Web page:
former route of Lahn Valley Railway
Station on track
122.0 Oberlahnstein
Stop on track
117.9 Braubach
Station on track
112.0 Osterspai
Stop on track
109.1 Filsen
Station on track
106.1 Kamp-Bornhofen
Station on track
100.8 Kestert
Station on track
94.2 St. Goarshausen
Enter and exit short tunnel
Loreley Tunnel 368/417 m
Non-passenger station/depot on track
89.0 Loreley
Enter and exit short tunnel
Roßstein Tunnel 378/457 m
Station on track
83.6 Kaub
Unrestricted border on track
RLP/Hesse state border
Stop on track
80.0 Lorchhausen
Station on track
77.2 Lorch
Station on track
69.5 Assmannshausen
Station on track
65.3 Rüdesheim am Rhein
BSicon exWBRÜCKEq.svgBSicon eABZgr+r.svgBSicon .svg former Hindenburg Bridge to Nahe Valley Railway
Station on track
61.3 Geisenheim
Station on track
57.0 Oestrich-Winkel
Station on track
53.9 Eltville-Hattenheim
Stop on track
50.8 Eltville-Erbach
Station on track
48.8 Eltville
Station on track
45.8 Niederwalluf
Station on track
42.6 Wiesbaden-Schierstein
Junction to right
Industrial sidings (Schierstein Port)
A 643
Station on track
39.5 Wiesbaden-Biebrich
Junction both to and from right
Taunus Railway to Frankfurt
Unknown BSicon "KRZu"
Aar Valley Railway
Unknown BSicon "ABZgxr+r"
Ländches Railway to Niedernhausen,
  Cologne-Frankfurt HSL
Unknown BSicon "KS+BHFe"
41.2 Wiesbaden Hbf

The East Rhine Railway (German: Rechte Rheinstrecke, literally 'right (of the) Rhine railway') is a major, double-track, electrified railway line, running along the right bank of the Rhine from Cologne to Wiesbaden. The 179-kilometer (111.2 mi) -long line forms two Deutsche Bahn routes. Route 465 extends from Cologne to Koblenz, via Troisdorf, Bonn-Beuel, Unkel, and Neuwied. From Koblenz, Route 466 extends to Wiesbaden, via Rüdesheim am Rhein. Together with the Taunus railway (Route 645.1), Route 466 is part of Regional-Express line RE-10 of the Rhine-Main Transport Association, which runs from Frankfurt to Koblenz.

With the Cologne-Frankfurt high-speed railway and the Sieg Railway, the East Rhine Railway forms a six-track line between Cologne-Porz and Troisdorf. It includes two tunnels between Rüdesheim and Lahnstein, including the well-known Loreley Tunnel near Sankt Goarshausen.



Soon after the opening of the first railways in the region, a line on the right bank of the Rhine began to be discussed. In 1844 the Mayor of Deutz suggested building a line from Deutz via Rüdesheim to Wiesbaden. In 1852, the town of Neuwied also began to press strongly for the building of a railway. However, others, particularly Prussia, had substantial reservations. There were military objections to a railway line along the Rhine (the extension of the West Rhine railway past Rolandseck was similarly delayed). In particular, the Prussian military objected that the suggested route would pass close to the Ehrenbreitstein Fortress in Koblenz. Therefore in 1853 the Prussian War Ministry declared itself against the line.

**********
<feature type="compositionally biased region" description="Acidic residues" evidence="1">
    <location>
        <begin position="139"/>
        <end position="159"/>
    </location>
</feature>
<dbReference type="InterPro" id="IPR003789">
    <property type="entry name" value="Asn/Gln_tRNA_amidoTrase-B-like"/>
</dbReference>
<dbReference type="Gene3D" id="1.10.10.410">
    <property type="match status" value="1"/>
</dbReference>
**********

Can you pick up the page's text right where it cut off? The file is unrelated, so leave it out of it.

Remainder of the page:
Building of the southern section

For the Duchy of Nassau such considerations had less weight than the economic advantages. Therefore it gave the Wiesbaden Railway Company (Wiesbadener Eisenbahngesellschaft) a concession to build the East Rhine line on Nassau national territory. On 11 August 1856, the first section of the Nassau Rhine Railway (Nassauische Rheinbahn) was opened from Wiesbaden to Rüdesheim. Because of the difficult nature of the construction, the Nassau government took over construction in 1858, establishing the Nassau State Railway in 1861. As a result the line was not extended to Oberlahnstein until 22 February 1862 and Niederlahnstein until 3 June 1864. From 1862 to 1900 the Bingerbrück–Rüdesheim train ferry operated between Bingerbrück and Rüdesheim, connecting the East Rhine lines and the Nahe Valley Railway.

The construction of the Sieg Railway from Deutz to Giessen (which started in 1859) enabled Nassau to negotiate with Prussia over the continuation of the line, since the planned Sieg line passed through the Dillenburg district, which was part of Nassau. Finally in 1860 an agreement between both states was concluded, which allowed Prussia to build the Sieg line. In return Prussia agreed to build the Pfaffendorf Bridge, which connected the line near Niederlahnstein with the West Rhine Railway (Linke Rheinstrecke) in Koblenz finished the year before. The bridge was inaugurated on 3 June 1864. A continuation of the East Rhine line through Prussia was not possible for the time being, because the concession that the Rhenish Railway had received for the West Rhine line had specified that no concession would be given for a railway on the right bank of the Rhine before 1876.

Building of the northern section

As a result of the Austro-Prussian War of 1866, Nassau became part of Prussia, changing the situation in the Rhine completely. The Rhenish Railway Company (Rheinische Eisenbahn-Gesellschaft) now had an interest in completing the East Rhine line, and soon received a concession for it. On 27 October 1869, the extension of the line was opened from Niederlahnstein to Neuwied.

Planning options considered for the East Rhine line between Beuel and Siegburg. The curved route via Friedrich-Wilhelms-Hütte was built.

The route of the northern end was contentious. The concession referred to a line between Siegburg and Niederlahnstein and under the original plans the line should have turned at Beuel on the Rhine to Siegburg. Later the line should have been extended via the Agger River valley to Overath and then via Witten to Bochum, or alternatively Essen. These plans were, however, viewed critically in Cologne, since it would have involved the construction of a major traffic axis through the Bergisches Land near Cologne. Gustav von Mevissen, president of the Rhenish Railway, preferred a route via Troisdorf and Opladen to Essen.

Emil Langen, board member of the Rhenish Railway and director of Friedrich-Wilhelms Ironworks in Troisdorf (now the location of the suburb and station of Troisdorf-Friedrich-Wilhelms-Hütte), finally implemented a change in the planned route north of Beuel. The new route went northeast from Beuel, crossing the Sieg river at Menden (now part of Sankt Augustin). A station would be built at the Friedrich-Wilhelms works and the line would then turn southeast to parallel the Sieg Railway to Siegburg.